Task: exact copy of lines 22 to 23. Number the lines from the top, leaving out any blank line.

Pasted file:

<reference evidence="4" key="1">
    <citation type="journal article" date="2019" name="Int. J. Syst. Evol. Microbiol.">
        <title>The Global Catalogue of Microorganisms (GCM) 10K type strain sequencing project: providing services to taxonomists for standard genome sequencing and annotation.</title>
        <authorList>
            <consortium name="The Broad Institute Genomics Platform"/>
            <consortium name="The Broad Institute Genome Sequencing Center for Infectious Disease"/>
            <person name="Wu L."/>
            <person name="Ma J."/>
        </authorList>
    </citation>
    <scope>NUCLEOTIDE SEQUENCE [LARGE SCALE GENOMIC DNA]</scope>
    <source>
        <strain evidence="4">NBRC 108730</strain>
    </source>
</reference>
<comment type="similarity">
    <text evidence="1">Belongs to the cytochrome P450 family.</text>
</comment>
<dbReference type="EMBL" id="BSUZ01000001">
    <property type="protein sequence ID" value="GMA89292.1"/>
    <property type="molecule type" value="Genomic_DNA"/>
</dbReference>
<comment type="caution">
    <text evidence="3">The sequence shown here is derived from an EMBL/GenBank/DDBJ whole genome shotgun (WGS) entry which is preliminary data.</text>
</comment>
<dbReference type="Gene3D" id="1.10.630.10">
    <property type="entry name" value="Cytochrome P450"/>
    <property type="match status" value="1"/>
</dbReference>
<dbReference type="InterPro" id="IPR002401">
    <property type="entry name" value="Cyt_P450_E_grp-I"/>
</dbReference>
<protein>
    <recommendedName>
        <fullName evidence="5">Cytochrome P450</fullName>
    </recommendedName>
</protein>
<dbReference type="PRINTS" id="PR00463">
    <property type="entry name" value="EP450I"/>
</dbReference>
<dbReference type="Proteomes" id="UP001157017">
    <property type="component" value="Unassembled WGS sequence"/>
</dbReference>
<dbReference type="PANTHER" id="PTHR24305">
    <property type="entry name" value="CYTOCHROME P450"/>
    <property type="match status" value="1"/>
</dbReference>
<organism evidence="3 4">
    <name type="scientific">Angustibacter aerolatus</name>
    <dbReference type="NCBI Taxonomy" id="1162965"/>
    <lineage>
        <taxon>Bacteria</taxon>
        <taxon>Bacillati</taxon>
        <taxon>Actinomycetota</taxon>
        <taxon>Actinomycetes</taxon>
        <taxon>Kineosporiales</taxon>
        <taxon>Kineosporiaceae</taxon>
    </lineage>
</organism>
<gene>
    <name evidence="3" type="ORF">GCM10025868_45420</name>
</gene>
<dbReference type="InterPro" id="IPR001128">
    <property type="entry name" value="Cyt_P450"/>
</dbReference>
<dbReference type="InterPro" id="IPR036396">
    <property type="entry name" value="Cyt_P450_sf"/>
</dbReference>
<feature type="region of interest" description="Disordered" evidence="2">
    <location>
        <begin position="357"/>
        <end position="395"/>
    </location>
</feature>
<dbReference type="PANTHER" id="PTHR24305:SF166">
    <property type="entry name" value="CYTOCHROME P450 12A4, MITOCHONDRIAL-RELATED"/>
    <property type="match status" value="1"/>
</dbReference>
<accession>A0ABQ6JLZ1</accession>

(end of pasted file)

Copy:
</dbReference>
<comment type="caution">